Rao et al. Simultaneous spatial, time and wavelength division multiplexed in-fibre grating sensing network
EP1203211A1 (en) Method and device for fibre-optical measuring systems
US5706079A (en) Ultra-high sensitivity transducer with chirped bragg grating relector
CN106066203B (en) The highly sensitive vibration-detection system of distribution and method based on ultrashort optical fiber optical grating array
JP2669359B2 (en) Distortion measuring method and device
EP0397636B1 (en) Device and procedure for measuring with optical fibre sensors, and sensor utilised therewith
NL8401284A (en) Optical movement scan.
CN111397851A (en) OFDR multi-path optical fiber sensing system and method based on optical frequency comb technology
Todd et al. Structural monitoring using a novel high-performance fiber optic measurement system

Legal Events

Date Code Title Description
AK Designated contracting states:

Kind code of ref document: A2

Designated state(s): DE FR GB

AK Designated contracting states:

Kind code of ref document: A3

Designated state(s): DE FR GB

17P Request for examination filed

Effective date: 19971124

17Q First examination report

Effective date: 20000407

RAP1 Transfer of rights of an ep published application

Owner name: HEWLETT-PACKARD COMPANY, A DELAWARE CORPORATION

RAP1 Transfer of rights of an ep published application

Owner name: AGILENT TECHNOLOGIES INC.

RAP1 Transfer of rights of an ep published application

Owner name: AGILENT TECHNOLOGIES INC. A DELAWARE CORPORATION

RAP1 Transfer of rights of an ep published application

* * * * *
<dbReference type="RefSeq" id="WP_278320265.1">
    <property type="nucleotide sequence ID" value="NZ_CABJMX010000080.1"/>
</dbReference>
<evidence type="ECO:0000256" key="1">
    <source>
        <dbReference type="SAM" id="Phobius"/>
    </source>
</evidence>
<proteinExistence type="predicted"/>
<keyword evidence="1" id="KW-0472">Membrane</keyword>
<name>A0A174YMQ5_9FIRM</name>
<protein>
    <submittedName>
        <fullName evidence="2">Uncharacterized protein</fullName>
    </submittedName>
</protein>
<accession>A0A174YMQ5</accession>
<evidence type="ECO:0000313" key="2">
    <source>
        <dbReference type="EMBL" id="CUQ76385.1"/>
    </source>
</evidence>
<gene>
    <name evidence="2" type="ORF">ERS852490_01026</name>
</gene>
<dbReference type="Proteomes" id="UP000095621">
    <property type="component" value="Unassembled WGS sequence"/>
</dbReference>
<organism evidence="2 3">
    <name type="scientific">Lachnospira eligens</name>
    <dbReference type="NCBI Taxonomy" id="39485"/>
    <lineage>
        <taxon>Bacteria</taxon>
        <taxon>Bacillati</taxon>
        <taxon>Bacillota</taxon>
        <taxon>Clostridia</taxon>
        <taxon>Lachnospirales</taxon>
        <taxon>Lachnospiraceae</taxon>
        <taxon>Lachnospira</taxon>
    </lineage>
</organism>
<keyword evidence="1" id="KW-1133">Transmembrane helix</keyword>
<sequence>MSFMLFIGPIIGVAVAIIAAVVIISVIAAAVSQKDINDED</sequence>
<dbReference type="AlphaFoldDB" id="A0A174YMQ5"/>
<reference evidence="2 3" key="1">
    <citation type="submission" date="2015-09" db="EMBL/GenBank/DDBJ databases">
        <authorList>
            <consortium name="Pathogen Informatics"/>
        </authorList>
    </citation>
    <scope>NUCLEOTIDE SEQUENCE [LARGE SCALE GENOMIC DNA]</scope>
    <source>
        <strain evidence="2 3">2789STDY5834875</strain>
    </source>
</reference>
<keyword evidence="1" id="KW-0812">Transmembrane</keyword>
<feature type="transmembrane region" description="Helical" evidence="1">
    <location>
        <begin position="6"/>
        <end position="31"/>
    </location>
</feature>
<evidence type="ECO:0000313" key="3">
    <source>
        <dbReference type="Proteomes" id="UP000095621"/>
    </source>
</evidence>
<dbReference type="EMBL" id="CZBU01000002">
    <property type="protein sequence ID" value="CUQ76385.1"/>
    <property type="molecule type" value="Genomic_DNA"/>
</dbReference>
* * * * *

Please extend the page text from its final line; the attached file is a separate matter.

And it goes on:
Owner name: AGILENT TECHNOLOGIES, INC. (A DELAWARE CORPORATION

AK Designated contracting states:

Kind code of ref document: B1

Designated state(s): DE FR GB

REG Reference to a national code

Ref country code: GB

Ref legal event code: FG4D

REF Corresponds to:

Ref document number: 69625727

Country of ref document: DE

Date of ref document: 20030220

Kind code of ref document: P

ET Fr: translation filed
26N No opposition filed

Effective date: 20031016

PGFP Postgrant: annual fees paid to national office

Ref country code: FR

Payment date: 20060217

Year of fee payment: 11

PGFP Postgrant: annual fees paid to national office

Ref country code: GB

Payment date: 20060223

Year of fee payment: 11

PGFP Postgrant: annual fees paid to national office

Ref country code: DE

Payment date: 20060331

Year of fee payment: 11

GBPC Gb: european patent ceased through non-payment of renewal fee

Effective date: 20070208

REG Reference to a national code

Ref country code: FR

Ref legal event code: ST

Effective date: 20071030

PG25 Lapsed in a contracting state announced via postgrant inform. from nat. office to epo

Ref country code: DE

Free format text: LAPSE BECAUSE OF NON-PAYMENT OF DUE FEES

Effective date: 20070901

PG25 Lapsed in a contracting state announced via postgrant inform. from nat. office to epo

Ref country code: GB

Free format text: LAPSE BECAUSE OF NON-PAYMENT OF DUE FEES

Effective date: 20070208

Ref country code: FR

Free format text: LAPSE BECAUSE OF NON-PAYMENT OF DUE FEES

Effective date: 20070228